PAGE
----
The Atari E.R.I.C Laserdisc POP



     ERIC Laserdisc Video's






  ERIC OBJ and Source Code disk  .atr images

  ERIC Laser Video Disc Interface Command set

  ERIC Improvements Document




Electronic Retail Information Center


Say hello to ERIC... our more to the point, ERIC will say hello to you.  Designed to be installed at Atari retailers, ERIC would greet curious passerby's and invite them to learn all about the wonders of Atari home computers and what they can do for them.















ERIC was a system of Atari computer components installed into a retail kiosk.  Called a POP (Point of Purchase) dealer demonstration kiosk.  When the user pressed keys on the ERIC's Atari 800 computer (a fully working Atari 800, not a mock up), it would signal through its connected Atari 850 interface (which you can learn all about in the Peripherals link on the 400/800 Main Menu.) to a specially designed, custom Serial to Laserdisc interface designed by Atari's Grass Valley Think Tank.  This special interface then connected to a Pioneer Laserdisc player to play a particular scene on the disc to display information that the user would request, everything from Finances to Communications.  Programming to of course... video games.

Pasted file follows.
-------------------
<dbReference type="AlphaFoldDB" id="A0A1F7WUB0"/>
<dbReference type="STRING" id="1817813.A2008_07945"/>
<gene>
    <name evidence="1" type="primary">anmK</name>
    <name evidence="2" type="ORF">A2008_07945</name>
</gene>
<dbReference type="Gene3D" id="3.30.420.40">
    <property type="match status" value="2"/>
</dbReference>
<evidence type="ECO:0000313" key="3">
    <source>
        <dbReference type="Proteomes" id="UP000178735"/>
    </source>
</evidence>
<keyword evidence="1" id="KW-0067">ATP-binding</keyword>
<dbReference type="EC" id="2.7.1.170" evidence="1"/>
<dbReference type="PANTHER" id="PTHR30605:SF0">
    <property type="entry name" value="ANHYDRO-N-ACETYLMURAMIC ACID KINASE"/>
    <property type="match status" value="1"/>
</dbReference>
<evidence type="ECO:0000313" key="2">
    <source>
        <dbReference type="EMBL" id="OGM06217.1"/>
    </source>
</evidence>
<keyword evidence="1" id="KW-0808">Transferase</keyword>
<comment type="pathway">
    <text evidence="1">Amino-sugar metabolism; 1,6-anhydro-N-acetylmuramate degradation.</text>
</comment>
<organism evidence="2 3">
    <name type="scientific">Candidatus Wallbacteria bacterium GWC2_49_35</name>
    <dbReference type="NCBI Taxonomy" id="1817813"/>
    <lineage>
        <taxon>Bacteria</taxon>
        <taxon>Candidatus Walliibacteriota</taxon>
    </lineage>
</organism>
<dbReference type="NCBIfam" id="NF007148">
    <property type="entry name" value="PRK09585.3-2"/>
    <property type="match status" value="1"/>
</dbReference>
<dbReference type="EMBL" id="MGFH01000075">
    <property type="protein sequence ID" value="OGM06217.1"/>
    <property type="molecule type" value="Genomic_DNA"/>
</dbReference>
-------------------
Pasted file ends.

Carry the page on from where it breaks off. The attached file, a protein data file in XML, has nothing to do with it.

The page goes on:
This was a very advanced and unique system that Atari developed in-house to deploy out to its Retailers.  At the same time, arcades were entering the new realm of super high graphic quality video game entertainment with games such as the famous Dragon's Lair to Atari's very own Firefox laserdisc game.


To use this kind of technology in retail was a very innovative concept that Atari was implementing. 













A startup from Nolan Bushnell's "Catalyst Technologies," which was  startup think tank company that would provide office space/staff and workspace to companies who had products that were well ahead of their time.  Products such as Androbot Robots, Axlon - Memory, Petsters & more, Etak Vehicle Navigation (long before GPS), Cumma Technologies and another company,  who's technology was well ahead of its time. Headed by a Catalyst manager named Perry Odak and with an upper manager from Atari named Gene Lipkin. after leaving Atari, they would later found a company called ByVideo that looked to install video shopping kiosks into stores.   The user could browse photo's and videos of products, make selections, pay for them and have them shipped to the store for pickup or shipped to their homes.   Essentially a very early 1980's version of Amazon. Florsheim shoes had many hundreds of these ByVideo kiosks in their stores throughout the United States.